The most frequently asked question about complexes is how much load to use. Remember, it's a metabolic stimulus, not a strength or hypertrophy stimulus, so be conservative. MMA pro David Loiseau uses only 85-95 pounds when doing the complexes I prescribe for him.

Now don't go too light either. A good "Cosgrove rule of thumb" is that if you're not questioning why in the hell you're doing these exercises, or convincing yourself that twice around is enough, you're not going heavy enough.

The Workout

Let's get into it. Perform each complex once per week for four training sessions per week. Use the following progression:

Week One: 4 sets of 5 reps of each — 90s rest

Week Two: 5 sets of 5 reps of each — 75s rest

Week Three: 5 sets of 6 reps of each — 60s rest

Week Four: 6 sets of 6 reps of each — 45s rest. Then puke.

Complex A

Bent Over Barbell Row

Hang Clean

Front Squat + Push Press Hybrid

Jump Squat (bar on back)

Good Morning

Complex B

Romanian Deadlift

Hang Clean + Front Squat + Push Press (combo lift — perform one rep of each in series)

Reverse Lunge (alternate legs)

Complex C

Deadlift

High Pull (onto toes)

Squat Clean (clean the bar from the hang and then drop into a full squat on the catch)

Military Press (strict)

Jump Lunges (switch legs) — Insert my evil laugh here!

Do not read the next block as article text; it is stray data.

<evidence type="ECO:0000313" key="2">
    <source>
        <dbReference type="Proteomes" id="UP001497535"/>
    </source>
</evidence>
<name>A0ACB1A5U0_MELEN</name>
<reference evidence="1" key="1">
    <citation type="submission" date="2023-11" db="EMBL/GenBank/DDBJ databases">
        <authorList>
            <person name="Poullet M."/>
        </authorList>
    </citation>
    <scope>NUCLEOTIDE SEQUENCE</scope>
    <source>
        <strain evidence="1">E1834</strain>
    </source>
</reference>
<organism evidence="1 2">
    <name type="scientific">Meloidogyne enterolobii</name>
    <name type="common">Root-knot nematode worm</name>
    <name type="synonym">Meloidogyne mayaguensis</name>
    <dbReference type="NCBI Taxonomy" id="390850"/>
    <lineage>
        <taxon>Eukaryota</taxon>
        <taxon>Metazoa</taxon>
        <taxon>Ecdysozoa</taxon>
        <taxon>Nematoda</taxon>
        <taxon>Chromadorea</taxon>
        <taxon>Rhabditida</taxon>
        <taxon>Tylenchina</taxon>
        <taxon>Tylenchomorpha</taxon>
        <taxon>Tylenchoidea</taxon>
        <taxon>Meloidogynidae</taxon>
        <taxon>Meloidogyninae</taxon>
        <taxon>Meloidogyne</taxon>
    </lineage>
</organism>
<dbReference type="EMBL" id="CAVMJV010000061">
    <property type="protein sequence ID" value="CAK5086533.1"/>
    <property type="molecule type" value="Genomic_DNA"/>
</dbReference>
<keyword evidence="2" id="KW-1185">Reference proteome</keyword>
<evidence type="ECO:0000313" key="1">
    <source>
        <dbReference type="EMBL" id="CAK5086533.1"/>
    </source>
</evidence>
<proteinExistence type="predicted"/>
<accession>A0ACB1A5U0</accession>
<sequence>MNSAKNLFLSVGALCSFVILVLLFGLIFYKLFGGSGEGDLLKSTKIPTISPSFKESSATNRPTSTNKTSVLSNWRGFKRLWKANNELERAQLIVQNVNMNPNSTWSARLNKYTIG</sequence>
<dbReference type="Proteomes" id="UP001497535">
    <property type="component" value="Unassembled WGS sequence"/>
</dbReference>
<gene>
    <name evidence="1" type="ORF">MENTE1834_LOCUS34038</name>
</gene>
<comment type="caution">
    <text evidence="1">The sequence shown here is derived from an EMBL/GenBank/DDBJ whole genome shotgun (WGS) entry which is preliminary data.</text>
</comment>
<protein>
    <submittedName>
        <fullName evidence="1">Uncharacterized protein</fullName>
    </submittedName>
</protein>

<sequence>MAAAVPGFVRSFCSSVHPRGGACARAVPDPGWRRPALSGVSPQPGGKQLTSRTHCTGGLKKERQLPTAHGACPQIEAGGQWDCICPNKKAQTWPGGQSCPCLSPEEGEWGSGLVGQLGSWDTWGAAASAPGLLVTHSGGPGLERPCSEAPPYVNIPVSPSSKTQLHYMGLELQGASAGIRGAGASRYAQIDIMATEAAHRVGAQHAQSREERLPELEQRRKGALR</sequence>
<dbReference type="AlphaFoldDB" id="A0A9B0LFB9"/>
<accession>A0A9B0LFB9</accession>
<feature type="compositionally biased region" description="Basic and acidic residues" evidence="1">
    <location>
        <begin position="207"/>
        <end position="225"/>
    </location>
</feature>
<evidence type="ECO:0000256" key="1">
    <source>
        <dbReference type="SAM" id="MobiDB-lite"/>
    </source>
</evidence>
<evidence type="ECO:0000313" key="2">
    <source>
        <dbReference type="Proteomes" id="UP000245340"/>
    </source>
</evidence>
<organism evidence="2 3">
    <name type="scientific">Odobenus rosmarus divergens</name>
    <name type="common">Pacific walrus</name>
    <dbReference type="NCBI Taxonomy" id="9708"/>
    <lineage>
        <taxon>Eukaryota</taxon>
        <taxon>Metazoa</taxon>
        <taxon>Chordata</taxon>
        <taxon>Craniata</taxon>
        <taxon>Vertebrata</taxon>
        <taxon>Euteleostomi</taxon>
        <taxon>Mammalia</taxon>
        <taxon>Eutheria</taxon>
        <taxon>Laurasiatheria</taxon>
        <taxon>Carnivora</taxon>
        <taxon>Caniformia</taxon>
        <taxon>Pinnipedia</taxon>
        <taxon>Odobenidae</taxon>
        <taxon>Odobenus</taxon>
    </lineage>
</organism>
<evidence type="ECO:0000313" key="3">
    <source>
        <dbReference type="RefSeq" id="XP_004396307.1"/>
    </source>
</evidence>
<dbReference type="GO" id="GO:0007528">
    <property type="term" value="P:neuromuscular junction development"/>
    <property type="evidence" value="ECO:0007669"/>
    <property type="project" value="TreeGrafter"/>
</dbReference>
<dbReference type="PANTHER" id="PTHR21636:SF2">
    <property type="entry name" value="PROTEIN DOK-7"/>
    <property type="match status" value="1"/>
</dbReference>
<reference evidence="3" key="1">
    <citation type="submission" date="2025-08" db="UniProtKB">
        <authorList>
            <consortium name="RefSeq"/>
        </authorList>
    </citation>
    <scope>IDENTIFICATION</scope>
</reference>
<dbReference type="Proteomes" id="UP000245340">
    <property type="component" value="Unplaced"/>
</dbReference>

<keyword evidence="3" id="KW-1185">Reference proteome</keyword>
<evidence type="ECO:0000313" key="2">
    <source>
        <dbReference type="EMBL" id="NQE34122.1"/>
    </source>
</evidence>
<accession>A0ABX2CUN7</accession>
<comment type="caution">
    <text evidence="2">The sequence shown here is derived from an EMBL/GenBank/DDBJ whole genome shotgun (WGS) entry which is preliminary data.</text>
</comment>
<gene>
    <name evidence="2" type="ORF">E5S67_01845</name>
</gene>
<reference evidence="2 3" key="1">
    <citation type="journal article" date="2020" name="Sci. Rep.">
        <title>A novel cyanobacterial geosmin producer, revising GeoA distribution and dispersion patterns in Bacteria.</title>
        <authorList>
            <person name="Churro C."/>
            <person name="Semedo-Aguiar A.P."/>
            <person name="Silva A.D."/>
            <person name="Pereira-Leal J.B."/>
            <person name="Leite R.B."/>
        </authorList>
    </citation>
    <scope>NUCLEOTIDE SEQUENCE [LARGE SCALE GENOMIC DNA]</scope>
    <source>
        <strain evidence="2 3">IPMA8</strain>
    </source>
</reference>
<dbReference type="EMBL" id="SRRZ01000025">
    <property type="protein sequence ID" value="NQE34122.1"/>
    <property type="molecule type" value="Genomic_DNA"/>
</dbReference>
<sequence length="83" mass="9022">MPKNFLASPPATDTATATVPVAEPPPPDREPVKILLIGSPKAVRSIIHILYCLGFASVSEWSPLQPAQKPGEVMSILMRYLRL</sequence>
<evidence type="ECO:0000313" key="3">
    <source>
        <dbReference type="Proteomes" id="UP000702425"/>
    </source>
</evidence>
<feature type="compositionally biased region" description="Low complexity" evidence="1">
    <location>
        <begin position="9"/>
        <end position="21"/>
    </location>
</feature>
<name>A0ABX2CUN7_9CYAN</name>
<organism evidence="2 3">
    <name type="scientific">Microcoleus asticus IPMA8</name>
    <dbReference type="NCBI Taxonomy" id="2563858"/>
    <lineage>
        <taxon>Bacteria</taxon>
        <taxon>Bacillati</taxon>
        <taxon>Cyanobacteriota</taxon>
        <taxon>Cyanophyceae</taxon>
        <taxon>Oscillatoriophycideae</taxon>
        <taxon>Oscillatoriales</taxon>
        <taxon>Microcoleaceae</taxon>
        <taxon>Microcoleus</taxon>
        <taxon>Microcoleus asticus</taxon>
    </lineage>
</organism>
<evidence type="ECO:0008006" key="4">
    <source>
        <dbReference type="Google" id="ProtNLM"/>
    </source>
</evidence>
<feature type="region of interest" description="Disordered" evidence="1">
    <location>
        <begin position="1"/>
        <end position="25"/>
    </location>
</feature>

Complex D

Jump Squat

Squat

Squat and hold for 10s

Military Press

Push Press

Squat and Press (combo lift — perform one rep of each in series)

Note: Try to work all exercises at a speed of 1-2 reps per second.


A Final Warning

This isn't for the faint-hearted or deconditioned. It's not a beginners routine. If you're coming back from injury or illness, don't try this program yet. It's brutal.

But if you follow this routine for four weeks you'll see a very significant improvement in your conditioning and a massive drop in your body fat

Carl.
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Old 06-18-2011, 08:26 AM   #9
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Originally Posted by Carl1174 View Post
I actually thinkthe term 'complex' can mean both variations. the 'bear' complex is actually a hybrid/flow. the term complex just means that you are not putting the bar down like you would in a circuit.

some more stuff on hybrids/flows/complexes (from T NATION | Complexes for Fat Loss)
I guess, but those complexes seem too... well complex to do without putting the bar down. LOL
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Old 06-18-2011, 08:32 AM   #10
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haha, I see what you mean lol